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    Tuesday, September 26, 2017-11:22:37A.M.

     

     

     

     

     

US court places under advisement motion to dismiss lawsuit against military

DISTRICT Court for the NMI Chief Judge Ramona Manglona placed under advisement the U.S. government’s motion to dismiss a lawsuit filed by the Alternative Zero Coalition over the U.S. military’s decision to relocate U.S. Marines from Okinawa to Guam and to conduct live-fire training on Tinian and Pagan.

Judge Manglona set a status conference for April 6, 2017.

During the hearing on Thursday, U.S. Department of Justice natural resources section trial attorney Joshua P. Wilson appeared for the military while Earthjustice counsel David L. Henkin argued for the Alternative Zero Coalition which is composed of the Tinian Women’s Association, the Guardians of Gani, PaganWatch, and the Center for Biological Diversity.

The Alternative Zero Coalition has sued the U.S Department of the Navy, its secretary, the U.S. Department of Defense and its secretary for violations of the National Environmental Policy Act or NEPA and the Administrative Procedure Act or APA.

The environmental group, through Henkin and local attorney Kimberlyn K. King-Hinds, has asked the court to declare the defendants in violation of the NEPA and APA for relying on the Environmental Impact Statement and the Single Environment Impact Statement to make a decision on the relocation of the Marines.

But Wilson said there is a very important reason behind the relocation, adding that the court should dismiss the lawsuit because the relocation presents a non-justiciable political question.

He said the filing of the lawsuit is also premature as the complainants are coming to the court based on a draft report that is about to be replaced by another report.

Alternative Zero Coalition members with local attorney Kimberly King-Hinds and Earthjustice lawyer David L. Henkin pose outside the federal courthouse at the Horiguichi Building in Garapan on Thursday.  Photo by Bryan Manabat

Wilson said the plan for the CNMI Joint Military Training on Tinian and Pagan is not done yet, and it is not even certain yet if it will really happen.

In an interview, Henkin said: “We feel it’s the job of the judiciary to be a watchdog over the executive branch, over the Navy, and to make sure that they are being careful and honest about the effects of bringing Marines to Guam and how it would affect the daily lives of the people in the CNMI.”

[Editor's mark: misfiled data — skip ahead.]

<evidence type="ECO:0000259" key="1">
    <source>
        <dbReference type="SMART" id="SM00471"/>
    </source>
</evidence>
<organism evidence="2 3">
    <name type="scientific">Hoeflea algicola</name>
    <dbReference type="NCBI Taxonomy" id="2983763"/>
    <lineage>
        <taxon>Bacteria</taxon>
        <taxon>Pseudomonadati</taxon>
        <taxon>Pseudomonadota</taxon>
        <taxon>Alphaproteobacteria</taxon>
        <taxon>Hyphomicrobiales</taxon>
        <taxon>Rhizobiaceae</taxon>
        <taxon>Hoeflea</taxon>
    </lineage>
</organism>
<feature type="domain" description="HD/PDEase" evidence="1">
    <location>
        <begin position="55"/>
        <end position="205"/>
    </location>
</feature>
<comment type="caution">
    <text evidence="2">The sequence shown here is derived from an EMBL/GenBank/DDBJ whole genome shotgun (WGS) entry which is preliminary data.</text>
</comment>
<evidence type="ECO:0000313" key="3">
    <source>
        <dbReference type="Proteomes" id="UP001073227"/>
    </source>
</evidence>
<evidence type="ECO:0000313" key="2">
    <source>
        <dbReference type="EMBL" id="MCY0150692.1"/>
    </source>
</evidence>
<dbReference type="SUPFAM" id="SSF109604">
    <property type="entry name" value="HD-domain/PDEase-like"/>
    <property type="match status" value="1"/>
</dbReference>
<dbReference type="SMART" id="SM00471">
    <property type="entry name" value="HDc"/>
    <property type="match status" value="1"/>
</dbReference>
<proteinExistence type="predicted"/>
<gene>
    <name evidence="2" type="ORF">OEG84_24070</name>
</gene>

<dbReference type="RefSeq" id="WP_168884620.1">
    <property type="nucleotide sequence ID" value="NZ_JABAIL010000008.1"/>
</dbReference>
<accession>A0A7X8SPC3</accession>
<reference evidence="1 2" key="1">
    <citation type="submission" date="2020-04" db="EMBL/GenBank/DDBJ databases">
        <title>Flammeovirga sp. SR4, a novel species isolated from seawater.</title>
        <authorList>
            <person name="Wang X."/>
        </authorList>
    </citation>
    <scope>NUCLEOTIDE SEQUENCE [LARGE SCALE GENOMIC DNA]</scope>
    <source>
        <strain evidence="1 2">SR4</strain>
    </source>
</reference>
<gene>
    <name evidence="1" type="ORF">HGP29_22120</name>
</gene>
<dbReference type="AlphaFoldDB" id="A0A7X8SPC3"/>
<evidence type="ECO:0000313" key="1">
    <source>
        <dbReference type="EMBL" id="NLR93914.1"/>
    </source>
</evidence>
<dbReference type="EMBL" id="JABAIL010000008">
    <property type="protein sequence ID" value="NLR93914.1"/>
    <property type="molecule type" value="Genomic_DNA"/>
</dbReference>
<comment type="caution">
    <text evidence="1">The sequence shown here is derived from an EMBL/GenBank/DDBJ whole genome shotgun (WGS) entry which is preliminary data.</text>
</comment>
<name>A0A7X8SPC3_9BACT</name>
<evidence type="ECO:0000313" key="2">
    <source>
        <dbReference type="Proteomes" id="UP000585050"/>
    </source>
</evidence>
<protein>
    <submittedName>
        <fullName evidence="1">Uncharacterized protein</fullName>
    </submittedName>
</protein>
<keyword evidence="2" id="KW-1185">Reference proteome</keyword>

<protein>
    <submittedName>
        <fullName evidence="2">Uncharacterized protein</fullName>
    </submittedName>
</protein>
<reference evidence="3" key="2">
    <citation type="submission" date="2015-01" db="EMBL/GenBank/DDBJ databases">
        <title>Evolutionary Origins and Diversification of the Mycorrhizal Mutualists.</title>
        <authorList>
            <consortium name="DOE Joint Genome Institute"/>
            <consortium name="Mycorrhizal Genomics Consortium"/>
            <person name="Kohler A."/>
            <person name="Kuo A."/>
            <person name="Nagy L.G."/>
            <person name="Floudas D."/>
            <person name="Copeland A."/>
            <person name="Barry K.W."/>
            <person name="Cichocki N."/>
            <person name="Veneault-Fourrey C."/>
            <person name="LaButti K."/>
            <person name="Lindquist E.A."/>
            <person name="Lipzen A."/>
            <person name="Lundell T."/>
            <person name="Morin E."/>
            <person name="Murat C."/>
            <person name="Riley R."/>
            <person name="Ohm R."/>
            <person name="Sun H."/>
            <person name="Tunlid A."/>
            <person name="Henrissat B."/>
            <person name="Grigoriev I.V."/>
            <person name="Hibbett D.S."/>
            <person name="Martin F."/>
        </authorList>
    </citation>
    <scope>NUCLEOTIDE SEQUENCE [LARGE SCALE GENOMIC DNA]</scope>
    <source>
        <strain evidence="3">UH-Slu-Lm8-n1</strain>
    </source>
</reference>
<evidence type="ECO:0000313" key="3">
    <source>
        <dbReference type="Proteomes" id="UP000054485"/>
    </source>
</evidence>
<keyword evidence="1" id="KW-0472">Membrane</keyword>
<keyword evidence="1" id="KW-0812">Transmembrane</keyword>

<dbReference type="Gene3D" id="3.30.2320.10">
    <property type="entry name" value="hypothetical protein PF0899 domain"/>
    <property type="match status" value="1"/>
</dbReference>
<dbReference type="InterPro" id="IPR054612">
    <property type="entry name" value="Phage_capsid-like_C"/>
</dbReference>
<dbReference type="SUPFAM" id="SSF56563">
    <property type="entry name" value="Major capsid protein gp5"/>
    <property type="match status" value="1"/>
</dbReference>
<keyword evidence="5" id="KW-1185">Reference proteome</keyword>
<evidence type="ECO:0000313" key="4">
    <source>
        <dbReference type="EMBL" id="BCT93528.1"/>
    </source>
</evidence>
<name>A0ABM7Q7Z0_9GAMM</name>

He said they are “eager for the court to move the case quickly because the Navy is not waiting — it is moving forward with its process and is eager to start construction on the facility on Guam. It is important for the court to intervene in a timely fashion when there’s still time to get the information out there that we need to protect the lives and environment here in the Marianas.”

Henkin is a Hawaii lawyer who has litigation experience against the military.

He said he got involved with the lawsuit when local groups from Saipan, Tinian and Pagan contacted Earthjustice “to see what we can do to address what the U.S. Navy has steam-rolled in the Marianas.”

According to Henkin, “At the end of the day, this is a democracy, and the military is not above the law. As the hearing made clear, ultimately where the Okinawa-based Marines go is going to be decision made by the military, but before they make that decision they need to comply with the procedures that have been established to make sure that everyone, not only the Navy, but we the people understand what the impacts of that action will be and what the alternatives are.”

He added, “We need to make sure that we the people hold the military accountable so that they won’t bring a highly destructive activity here by bombing Pagan and Tinian. We don’t need that in order to protect the nation, You don’t need to burn the village to save the village.”